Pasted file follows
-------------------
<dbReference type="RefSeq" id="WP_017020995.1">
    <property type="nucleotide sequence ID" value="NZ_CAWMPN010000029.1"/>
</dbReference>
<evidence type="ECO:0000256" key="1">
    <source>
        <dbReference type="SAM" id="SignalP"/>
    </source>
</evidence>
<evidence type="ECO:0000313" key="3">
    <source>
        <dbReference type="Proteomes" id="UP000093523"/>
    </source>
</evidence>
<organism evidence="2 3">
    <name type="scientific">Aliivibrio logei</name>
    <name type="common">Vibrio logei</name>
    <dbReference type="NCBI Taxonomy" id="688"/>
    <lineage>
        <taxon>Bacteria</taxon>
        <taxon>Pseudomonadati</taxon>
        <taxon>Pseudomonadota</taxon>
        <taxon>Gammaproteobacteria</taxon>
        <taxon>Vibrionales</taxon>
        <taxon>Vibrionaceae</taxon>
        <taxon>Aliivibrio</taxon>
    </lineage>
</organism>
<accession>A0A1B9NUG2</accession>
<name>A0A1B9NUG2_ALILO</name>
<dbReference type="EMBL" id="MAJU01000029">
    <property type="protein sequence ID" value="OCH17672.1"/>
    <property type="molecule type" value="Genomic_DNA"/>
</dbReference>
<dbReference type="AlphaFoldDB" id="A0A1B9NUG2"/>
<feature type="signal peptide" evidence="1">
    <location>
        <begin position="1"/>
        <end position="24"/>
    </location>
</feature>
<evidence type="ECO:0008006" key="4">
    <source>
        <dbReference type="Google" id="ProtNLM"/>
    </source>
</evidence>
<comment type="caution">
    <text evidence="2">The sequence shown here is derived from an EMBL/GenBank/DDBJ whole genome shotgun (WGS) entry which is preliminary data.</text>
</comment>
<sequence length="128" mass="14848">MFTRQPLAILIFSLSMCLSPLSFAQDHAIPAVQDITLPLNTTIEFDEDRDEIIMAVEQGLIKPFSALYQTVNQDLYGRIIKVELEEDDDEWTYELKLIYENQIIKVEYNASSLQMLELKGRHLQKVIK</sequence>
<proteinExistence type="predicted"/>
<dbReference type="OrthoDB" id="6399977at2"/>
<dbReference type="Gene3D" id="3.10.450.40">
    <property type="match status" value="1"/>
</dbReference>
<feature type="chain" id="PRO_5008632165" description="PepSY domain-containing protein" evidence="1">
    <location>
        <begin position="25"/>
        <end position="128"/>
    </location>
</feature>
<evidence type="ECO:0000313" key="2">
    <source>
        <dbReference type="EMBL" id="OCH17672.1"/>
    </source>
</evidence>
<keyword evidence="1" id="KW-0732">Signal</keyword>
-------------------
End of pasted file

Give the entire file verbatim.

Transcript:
<dbReference type="RefSeq" id="WP_017020995.1">
    <property type="nucleotide sequence ID" value="NZ_CAWMPN010000029.1"/>
</dbReference>
<evidence type="ECO:0000256" key="1">
    <source>
        <dbReference type="SAM" id="SignalP"/>
    </source>
</evidence>
<evidence type="ECO:0000313" key="3">
    <source>
        <dbReference type="Proteomes" id="UP000093523"/>
    </source>
</evidence>
<organism evidence="2 3">
    <name type="scientific">Aliivibrio logei</name>
    <name type="common">Vibrio logei</name>
    <dbReference type="NCBI Taxonomy" id="688"/>
    <lineage>
        <taxon>Bacteria</taxon>
        <taxon>Pseudomonadati</taxon>
        <taxon>Pseudomonadota</taxon>
        <taxon>Gammaproteobacteria</taxon>
        <taxon>Vibrionales</taxon>
        <taxon>Vibrionaceae</taxon>
        <taxon>Aliivibrio</taxon>
    </lineage>
</organism>
<accession>A0A1B9NUG2</accession>
<name>A0A1B9NUG2_ALILO</name>
<dbReference type="EMBL" id="MAJU01000029">
    <property type="protein sequence ID" value="OCH17672.1"/>
    <property type="molecule type" value="Genomic_DNA"/>
</dbReference>
<dbReference type="AlphaFoldDB" id="A0A1B9NUG2"/>
<feature type="signal peptide" evidence="1">
    <location>
        <begin position="1"/>
        <end position="24"/>
    </location>
</feature>
<evidence type="ECO:0008006" key="4">
    <source>
        <dbReference type="Google" id="ProtNLM"/>
    </source>
</evidence>
<comment type="caution">
    <text evidence="2">The sequence shown here is derived from an EMBL/GenBank/DDBJ whole genome shotgun (WGS) entry which is preliminary data.</text>
</comment>
<sequence length="128" mass="14848">MFTRQPLAILIFSLSMCLSPLSFAQDHAIPAVQDITLPLNTTIEFDEDRDEIIMAVEQGLIKPFSALYQTVNQDLYGRIIKVELEEDDDEWTYELKLIYENQIIKVEYNASSLQMLELKGRHLQKVIK</sequence>
<proteinExistence type="predicted"/>
<dbReference type="OrthoDB" id="6399977at2"/>
<dbReference type="Gene3D" id="3.10.450.40">
    <property type="match status" value="1"/>
</dbReference>
<feature type="chain" id="PRO_5008632165" description="PepSY domain-containing protein" evidence="1">
    <location>
        <begin position="25"/>
        <end position="128"/>
    </location>
</feature>
<evidence type="ECO:0000313" key="2">
    <source>
        <dbReference type="EMBL" id="OCH17672.1"/>
    </source>
</evidence>
<keyword evidence="1" id="KW-0732">Signal</keyword>